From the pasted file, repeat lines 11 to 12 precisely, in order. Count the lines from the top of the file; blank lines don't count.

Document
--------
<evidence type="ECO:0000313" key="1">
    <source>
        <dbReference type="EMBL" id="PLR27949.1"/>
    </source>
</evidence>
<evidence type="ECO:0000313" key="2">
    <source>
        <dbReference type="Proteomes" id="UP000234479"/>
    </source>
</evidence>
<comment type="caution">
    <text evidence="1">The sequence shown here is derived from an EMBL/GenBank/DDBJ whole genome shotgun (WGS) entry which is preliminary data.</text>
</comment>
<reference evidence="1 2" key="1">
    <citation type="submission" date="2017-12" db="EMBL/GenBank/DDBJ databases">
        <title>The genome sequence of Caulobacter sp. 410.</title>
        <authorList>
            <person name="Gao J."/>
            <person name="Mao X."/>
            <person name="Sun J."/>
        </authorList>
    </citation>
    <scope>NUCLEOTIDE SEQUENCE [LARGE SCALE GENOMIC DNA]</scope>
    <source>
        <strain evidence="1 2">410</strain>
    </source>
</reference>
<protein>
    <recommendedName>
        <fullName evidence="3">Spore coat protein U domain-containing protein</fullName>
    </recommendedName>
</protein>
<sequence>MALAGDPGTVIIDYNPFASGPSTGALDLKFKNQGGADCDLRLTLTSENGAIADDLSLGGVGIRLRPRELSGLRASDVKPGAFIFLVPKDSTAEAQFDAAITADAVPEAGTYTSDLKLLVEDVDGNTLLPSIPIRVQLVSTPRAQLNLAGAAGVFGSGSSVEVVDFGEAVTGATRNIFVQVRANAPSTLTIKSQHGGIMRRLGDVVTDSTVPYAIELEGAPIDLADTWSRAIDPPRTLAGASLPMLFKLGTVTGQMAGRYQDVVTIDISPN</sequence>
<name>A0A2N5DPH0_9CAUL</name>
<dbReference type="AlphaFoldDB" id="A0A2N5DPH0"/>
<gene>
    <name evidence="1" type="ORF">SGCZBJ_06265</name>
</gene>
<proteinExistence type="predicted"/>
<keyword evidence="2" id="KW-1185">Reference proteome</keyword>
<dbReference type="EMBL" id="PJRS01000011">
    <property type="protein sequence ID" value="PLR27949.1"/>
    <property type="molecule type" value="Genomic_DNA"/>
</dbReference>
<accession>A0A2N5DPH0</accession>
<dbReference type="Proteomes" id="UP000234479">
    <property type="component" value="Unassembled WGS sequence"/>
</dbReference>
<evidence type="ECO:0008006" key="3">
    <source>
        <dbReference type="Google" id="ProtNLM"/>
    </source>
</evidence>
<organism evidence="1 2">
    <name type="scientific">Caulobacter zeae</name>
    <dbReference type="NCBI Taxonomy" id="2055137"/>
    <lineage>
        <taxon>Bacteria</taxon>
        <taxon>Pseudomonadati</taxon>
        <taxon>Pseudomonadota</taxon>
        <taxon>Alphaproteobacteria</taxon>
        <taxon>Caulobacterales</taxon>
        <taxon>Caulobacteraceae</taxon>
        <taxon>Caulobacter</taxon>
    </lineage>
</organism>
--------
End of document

<comment type="caution">
    <text evidence="1">The sequence shown here is derived from an EMBL/GenBank/DDBJ whole genome shotgun (WGS) entry which is preliminary data.</text>